New VA website will feature up-to-date wait times, patients’ reviews

New VA website will feature up-to-date wait times, patients’ reviews
About the Author

Gina Harkins is MOAA's Senior Staff Writer. She can be reached at Follow her on Twitter at: @ginaaharkins.

The VA will unveil a new website this month that will help veterans make better choices about their health care, Secretary of the VA David Shulkin told MOAA members Tuesday, April 4. 

“You will simply type in where you live or where you want to get care and … automatically what will pop up is where you can get that care within the VA system and what the wait time will be,” Shulkin said. 

The VA secretary was the keynote speaker at a briefing to prepare members of MOAA's board of directors, chapter leaders from across the country, and headquarters staff members before the association's annual Storming the Hill event, which took place Wednesday, April 5. 

The new site, which Shulkin said will launch in the next two weeks, also will allow veterans to rate their care at VA facilities. Allowing patients to see what their peers think about a VA facility will help improve transparency, he said. 

“We all know that there are some really, really good VAs and some that need a lot of work,” Shulkin said. “You're going to be able to see which ones they are based on what your fellow veterans say.” 

The new tools are part of the secretary's 10-point plan to modernize VA care.  While the department posts wait times on its website now, Shulkin said they're often buried in hard-to-read spreadsheets. 

“I've spent a lot of years training in data and statistical analysis, and I can tell you that I can't understand the data on the VA website,” he said. “[The information] is all there, it's all accurate - but I don't see how it helps anyone.”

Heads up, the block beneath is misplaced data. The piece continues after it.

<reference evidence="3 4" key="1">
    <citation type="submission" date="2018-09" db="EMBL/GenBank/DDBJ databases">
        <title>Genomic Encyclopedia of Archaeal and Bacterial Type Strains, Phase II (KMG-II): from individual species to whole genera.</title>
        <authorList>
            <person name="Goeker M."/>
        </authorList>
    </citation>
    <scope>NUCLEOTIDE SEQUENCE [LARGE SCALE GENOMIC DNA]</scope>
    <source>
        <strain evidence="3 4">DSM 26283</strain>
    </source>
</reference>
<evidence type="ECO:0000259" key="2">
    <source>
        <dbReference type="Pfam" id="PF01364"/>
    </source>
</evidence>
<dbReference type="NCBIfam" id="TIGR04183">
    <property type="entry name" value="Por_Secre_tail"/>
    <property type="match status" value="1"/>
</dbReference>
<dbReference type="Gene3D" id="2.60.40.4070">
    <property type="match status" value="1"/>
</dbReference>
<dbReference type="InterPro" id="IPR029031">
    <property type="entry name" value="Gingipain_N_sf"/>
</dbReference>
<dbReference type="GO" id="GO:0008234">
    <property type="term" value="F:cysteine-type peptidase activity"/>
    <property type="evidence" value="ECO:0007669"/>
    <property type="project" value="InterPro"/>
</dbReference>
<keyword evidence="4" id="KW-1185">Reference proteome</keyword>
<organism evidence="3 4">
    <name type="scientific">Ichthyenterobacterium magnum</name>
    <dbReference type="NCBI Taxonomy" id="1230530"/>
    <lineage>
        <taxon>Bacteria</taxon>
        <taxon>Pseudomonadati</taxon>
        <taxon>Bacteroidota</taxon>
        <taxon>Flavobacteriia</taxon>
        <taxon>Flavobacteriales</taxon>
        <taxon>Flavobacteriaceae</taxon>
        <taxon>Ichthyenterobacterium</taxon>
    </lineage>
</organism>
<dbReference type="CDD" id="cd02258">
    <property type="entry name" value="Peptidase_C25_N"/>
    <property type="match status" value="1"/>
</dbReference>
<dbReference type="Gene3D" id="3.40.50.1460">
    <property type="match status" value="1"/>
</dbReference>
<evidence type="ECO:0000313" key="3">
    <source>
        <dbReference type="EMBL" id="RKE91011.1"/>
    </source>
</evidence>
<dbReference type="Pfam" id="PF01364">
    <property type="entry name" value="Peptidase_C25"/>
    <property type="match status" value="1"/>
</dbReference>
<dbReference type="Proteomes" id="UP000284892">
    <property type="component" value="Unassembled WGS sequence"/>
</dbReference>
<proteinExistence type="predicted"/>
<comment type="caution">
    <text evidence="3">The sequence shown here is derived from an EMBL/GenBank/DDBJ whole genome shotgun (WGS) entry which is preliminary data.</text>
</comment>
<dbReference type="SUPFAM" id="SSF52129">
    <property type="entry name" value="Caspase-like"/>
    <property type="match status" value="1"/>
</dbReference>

VA officials have been holding focus groups with veterans on the new website. The goal, Shulkin said, is to make sure the information they're trying to provide on the new site is easy to understand and helpful. 

Shulkin, who spent most of his career in the private sector, said VA employees must start viewing veterans as their customers. Though he disagrees with the push to privatize VA care, he said creating some competition outside the system could be a good thing. 

If veterans are unhappy with the care they receive from the VA, he said, they'll “vote with their feet” and leave the system. That could be devastating to his department, which is why he said it's important to make sure veterans are treated well and have the tools they need to make important decisions about their health. 

The House and Senate passed legislation to extend the VA's Choice program. Choice, which was set to expire in August, allows some veterans to seek care outside the VA. 

Now that the program has been successfully extended, Shulkin said he'll turn his attention toward rewriting the Choice rules. His hope is that a better version of the program becomes a permanent part of the VA's budget, he said. 

As part of that plan, Shulkin said he would remove the “40-mile, 30-day rule” that currently restricts veterans from going outside the VA for care if they are within 40 miles of a facility or face wait times under 30 days. 

“I hope to be able to give more veterans a choice,” Shulkin said. 



Stay Informed

Sign up for MOAA's e-mail newsletters and alerts to keep up-to-date with what's going on in the military community.